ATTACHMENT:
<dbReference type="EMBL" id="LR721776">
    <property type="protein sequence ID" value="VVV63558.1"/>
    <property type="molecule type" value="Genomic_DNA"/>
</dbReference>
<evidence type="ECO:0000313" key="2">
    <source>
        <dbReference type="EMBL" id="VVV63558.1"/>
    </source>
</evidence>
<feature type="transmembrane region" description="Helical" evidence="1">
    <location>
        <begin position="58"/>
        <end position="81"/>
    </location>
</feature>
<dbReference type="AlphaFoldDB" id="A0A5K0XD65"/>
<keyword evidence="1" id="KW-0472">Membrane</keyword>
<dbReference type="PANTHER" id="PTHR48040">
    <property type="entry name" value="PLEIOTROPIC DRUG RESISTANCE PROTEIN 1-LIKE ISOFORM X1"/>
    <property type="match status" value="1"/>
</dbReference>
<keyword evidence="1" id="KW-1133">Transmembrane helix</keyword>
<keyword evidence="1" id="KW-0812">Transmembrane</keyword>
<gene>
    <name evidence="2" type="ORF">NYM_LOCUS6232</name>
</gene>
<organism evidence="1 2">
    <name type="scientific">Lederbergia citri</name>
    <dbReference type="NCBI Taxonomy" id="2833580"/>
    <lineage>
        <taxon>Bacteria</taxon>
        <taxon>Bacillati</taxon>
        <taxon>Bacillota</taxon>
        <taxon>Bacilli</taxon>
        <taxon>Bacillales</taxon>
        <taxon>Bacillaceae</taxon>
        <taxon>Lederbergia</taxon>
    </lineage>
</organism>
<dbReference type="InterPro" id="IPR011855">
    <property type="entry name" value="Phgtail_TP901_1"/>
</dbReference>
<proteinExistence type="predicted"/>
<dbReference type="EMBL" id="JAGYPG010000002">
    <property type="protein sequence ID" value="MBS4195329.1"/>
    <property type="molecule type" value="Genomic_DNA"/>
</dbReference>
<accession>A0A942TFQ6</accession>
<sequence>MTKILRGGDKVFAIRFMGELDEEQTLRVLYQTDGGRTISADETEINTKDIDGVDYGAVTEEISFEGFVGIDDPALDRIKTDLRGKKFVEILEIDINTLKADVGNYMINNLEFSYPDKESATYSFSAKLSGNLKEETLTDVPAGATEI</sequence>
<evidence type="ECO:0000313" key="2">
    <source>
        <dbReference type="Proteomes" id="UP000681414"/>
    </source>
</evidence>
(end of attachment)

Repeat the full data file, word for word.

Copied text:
<dbReference type="EMBL" id="LR721776">
    <property type="protein sequence ID" value="VVV63558.1"/>
    <property type="molecule type" value="Genomic_DNA"/>
</dbReference>
<evidence type="ECO:0000313" key="2">
    <source>
        <dbReference type="EMBL" id="VVV63558.1"/>
    </source>
</evidence>
<feature type="transmembrane region" description="Helical" evidence="1">
    <location>
        <begin position="58"/>
        <end position="81"/>
    </location>
</feature>
<dbReference type="AlphaFoldDB" id="A0A5K0XD65"/>
<keyword evidence="1" id="KW-0472">Membrane</keyword>
<dbReference type="PANTHER" id="PTHR48040">
    <property type="entry name" value="PLEIOTROPIC DRUG RESISTANCE PROTEIN 1-LIKE ISOFORM X1"/>
    <property type="match status" value="1"/>
</dbReference>
<keyword evidence="1" id="KW-1133">Transmembrane helix</keyword>
<keyword evidence="1" id="KW-0812">Transmembrane</keyword>
<gene>
    <name evidence="2" type="ORF">NYM_LOCUS6232</name>
</gene>
<organism evidence="1 2">
    <name type="scientific">Lederbergia citri</name>
    <dbReference type="NCBI Taxonomy" id="2833580"/>
    <lineage>
        <taxon>Bacteria</taxon>
        <taxon>Bacillati</taxon>
        <taxon>Bacillota</taxon>
        <taxon>Bacilli</taxon>
        <taxon>Bacillales</taxon>
        <taxon>Bacillaceae</taxon>
        <taxon>Lederbergia</taxon>
    </lineage>
</organism>
<dbReference type="InterPro" id="IPR011855">
    <property type="entry name" value="Phgtail_TP901_1"/>
</dbReference>
<proteinExistence type="predicted"/>
<dbReference type="EMBL" id="JAGYPG010000002">
    <property type="protein sequence ID" value="MBS4195329.1"/>
    <property type="molecule type" value="Genomic_DNA"/>
</dbReference>
<accession>A0A942TFQ6</accession>
<sequence>MTKILRGGDKVFAIRFMGELDEEQTLRVLYQTDGGRTISADETEINTKDIDGVDYGAVTEEISFEGFVGIDDPALDRIKTDLRGKKFVEILEIDINTLKADVGNYMINNLEFSYPDKESATYSFSAKLSGNLKEETLTDVPAGATEI</sequence>
<evidence type="ECO:0000313" key="2">
    <source>
        <dbReference type="Proteomes" id="UP000681414"/>
    </source>
</evidence>